Taking education for granted


Whenever you hear someone talk about how public schools are underfunded, and what we really need is more money, ask them what they plan to do with that money. It might end up being something like this:

Two grants will help Pike Township Schools teachers learn innovative and more effective approaches to teaching math and science.

The district received a $338,000 grant for science and a $296,800 grant for math, both from the Indiana Department of Education.

The science grant will sponsor programs for 90 teachers over three years, said Kathy Sharpe, director of programs and staff development for Pike Township Schools.

Teachers in Grades K-9 will attend summer science camps, go to monthly workshops, travel to learning conferences and participate in online teaching courses.[…]

The math grant will allow 75 teachers in Grades 4-9 to attend a math camp and math teaching courses over the next three years.

An emphasis will be on teaching students to write about mathematics, which could increase comprehension.

The goal is to improve elementary students’ performance in math. Pike Schools got a failing mark on the recently released Adequate Yearly Progress report, part of the state’s effort to enforce benchmarks of the federal No Child Left Behind Act.

“The state believes we can do better and we need to get our children ready,” Sharpe said.

Great, but ready for what? I’ve got students right now, in my college math courses, that can’t add fractions, can’t multiply signed numbers, can’t solve simple linear equations, and do not realize that there’s a difference between the square root and the fourth root. A lack of innovation is not the problem here.

Possibly the #1 enemy of quality education today are government-sponsored education grants and the things they fund. These conferences, camps, etc. tend far too often to become self-congratulatory closed systems which merely provide resume fodder for the organizers and a day off from school for the participants.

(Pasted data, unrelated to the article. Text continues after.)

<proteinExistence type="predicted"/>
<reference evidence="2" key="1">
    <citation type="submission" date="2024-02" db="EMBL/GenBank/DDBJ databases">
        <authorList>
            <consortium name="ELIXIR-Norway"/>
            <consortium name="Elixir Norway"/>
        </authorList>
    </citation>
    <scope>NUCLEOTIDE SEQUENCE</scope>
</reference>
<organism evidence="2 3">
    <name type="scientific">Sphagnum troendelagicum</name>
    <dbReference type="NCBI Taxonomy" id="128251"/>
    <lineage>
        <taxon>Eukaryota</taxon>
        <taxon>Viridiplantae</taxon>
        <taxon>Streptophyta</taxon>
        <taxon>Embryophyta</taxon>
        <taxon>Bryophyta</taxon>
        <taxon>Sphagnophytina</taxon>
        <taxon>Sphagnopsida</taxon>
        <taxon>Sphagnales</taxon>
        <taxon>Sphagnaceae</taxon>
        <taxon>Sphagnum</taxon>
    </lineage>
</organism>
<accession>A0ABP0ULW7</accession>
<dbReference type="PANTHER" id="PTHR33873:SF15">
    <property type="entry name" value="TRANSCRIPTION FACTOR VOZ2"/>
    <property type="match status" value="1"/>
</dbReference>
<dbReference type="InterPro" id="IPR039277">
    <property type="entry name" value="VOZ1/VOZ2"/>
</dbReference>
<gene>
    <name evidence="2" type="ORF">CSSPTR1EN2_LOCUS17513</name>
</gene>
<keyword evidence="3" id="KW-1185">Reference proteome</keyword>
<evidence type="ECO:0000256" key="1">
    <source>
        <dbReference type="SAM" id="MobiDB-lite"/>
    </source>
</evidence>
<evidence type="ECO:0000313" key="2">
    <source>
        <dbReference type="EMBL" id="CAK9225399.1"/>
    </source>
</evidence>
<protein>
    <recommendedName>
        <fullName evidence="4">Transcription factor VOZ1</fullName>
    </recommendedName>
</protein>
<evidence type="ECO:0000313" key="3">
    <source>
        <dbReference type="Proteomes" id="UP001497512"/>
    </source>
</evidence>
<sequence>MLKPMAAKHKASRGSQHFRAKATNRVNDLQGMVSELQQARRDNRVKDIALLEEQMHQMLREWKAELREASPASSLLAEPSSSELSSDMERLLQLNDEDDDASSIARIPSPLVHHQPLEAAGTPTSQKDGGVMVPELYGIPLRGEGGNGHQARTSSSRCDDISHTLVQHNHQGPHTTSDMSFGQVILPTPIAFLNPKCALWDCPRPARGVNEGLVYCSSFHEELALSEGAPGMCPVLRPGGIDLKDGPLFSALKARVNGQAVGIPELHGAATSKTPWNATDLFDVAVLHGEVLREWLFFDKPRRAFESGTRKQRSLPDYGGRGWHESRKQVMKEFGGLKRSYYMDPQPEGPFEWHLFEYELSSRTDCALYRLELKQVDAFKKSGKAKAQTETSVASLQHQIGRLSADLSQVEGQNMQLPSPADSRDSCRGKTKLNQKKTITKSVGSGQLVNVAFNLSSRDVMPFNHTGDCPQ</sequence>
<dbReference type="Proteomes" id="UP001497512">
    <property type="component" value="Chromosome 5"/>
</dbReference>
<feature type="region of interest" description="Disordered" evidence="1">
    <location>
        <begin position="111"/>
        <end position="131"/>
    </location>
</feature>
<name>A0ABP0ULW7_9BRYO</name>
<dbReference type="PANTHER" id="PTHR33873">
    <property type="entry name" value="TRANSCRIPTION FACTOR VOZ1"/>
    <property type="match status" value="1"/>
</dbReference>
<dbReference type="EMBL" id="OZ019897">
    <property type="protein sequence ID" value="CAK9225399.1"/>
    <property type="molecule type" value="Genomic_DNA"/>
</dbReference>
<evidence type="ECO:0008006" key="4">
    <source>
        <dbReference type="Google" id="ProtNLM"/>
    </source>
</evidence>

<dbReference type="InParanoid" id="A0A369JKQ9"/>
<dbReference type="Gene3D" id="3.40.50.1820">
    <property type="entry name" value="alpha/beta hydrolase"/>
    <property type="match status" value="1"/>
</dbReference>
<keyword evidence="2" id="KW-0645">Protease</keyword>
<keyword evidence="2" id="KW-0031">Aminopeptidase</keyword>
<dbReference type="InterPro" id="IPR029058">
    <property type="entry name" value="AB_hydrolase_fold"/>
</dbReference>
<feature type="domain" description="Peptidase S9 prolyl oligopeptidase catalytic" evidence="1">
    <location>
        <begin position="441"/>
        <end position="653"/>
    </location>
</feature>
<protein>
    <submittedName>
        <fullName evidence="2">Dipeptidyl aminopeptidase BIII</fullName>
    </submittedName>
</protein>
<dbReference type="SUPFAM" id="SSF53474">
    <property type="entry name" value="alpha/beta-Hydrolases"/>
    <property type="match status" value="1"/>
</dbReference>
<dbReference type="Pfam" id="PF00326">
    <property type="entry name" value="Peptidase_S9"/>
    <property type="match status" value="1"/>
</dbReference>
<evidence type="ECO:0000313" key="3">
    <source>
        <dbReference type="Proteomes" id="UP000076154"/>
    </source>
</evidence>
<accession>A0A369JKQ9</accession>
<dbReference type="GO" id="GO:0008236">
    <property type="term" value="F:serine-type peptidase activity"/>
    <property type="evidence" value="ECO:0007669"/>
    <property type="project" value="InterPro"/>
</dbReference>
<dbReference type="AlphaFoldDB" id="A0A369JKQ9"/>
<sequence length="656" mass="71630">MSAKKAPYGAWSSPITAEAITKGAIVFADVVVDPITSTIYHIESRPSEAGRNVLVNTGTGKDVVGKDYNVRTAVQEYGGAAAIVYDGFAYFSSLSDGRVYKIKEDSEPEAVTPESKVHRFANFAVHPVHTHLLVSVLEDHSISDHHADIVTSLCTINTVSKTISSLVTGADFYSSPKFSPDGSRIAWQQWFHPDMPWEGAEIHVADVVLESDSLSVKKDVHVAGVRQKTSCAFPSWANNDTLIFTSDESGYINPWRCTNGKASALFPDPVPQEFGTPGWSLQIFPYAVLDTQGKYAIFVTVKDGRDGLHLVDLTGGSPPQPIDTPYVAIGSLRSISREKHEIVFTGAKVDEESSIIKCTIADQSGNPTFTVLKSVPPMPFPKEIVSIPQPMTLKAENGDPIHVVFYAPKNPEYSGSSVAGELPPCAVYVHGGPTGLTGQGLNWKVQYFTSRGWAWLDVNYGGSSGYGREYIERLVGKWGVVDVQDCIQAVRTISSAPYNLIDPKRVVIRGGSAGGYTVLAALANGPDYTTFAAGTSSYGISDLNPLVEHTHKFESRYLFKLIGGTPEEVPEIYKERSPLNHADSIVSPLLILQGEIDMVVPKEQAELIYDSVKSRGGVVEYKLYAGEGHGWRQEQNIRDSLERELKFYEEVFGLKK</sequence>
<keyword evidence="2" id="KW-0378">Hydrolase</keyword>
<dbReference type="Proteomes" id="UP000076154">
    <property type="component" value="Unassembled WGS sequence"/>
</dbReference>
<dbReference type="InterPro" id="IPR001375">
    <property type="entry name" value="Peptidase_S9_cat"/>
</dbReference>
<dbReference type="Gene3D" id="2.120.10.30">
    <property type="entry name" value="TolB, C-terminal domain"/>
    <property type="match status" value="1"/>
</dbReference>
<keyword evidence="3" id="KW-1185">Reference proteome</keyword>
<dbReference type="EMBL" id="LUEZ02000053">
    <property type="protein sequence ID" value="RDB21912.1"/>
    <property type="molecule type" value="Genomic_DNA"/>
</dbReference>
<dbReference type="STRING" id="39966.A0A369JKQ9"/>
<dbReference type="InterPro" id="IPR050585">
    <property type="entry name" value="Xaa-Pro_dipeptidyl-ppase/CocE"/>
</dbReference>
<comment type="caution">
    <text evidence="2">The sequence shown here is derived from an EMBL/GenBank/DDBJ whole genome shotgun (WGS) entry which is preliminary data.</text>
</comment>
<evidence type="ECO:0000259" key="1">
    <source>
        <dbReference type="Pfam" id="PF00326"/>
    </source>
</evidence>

6 Comments

Filed under Education, High school, Teaching

6 responses to “Taking education for granted

  1. virusdoc

    They ought to take all that cash and use it to hire faculty with actual math and science degrees, instead of ed degrees with certificates. Better yet, hire some MS’s or PhD’s and pay them what they would make on a college campus. Until the people teaching kids are required to have content area degrees, this is never going to get any better.

  2. Or at least put that money into teacher compensation somehow. All that grant money put together — totalling $634,800 — would provide a $20K per year pay raise for 30 different teachers! Or you could hire 15 new teachers for one year at a $40K salary.

    Instead, we’re sending teachers to summer camp. That’s just scandalous.

  3. JimMc

    Ideally, public schools would have enough money to attract and hire experts from just about any field. Obviously that’s not the case.

    But even if it were, do you think it would be adequate to say “ok you’re an expert, no more training for you – ever”? I’m not justifying what happened in the example you cite because I don’t know any of the specifics. You might be right, those particular camps could be entirely bogus, who knows.

    I’m just wondering if you really mean to say that in general, you’re against the funding of continuing education for professionals?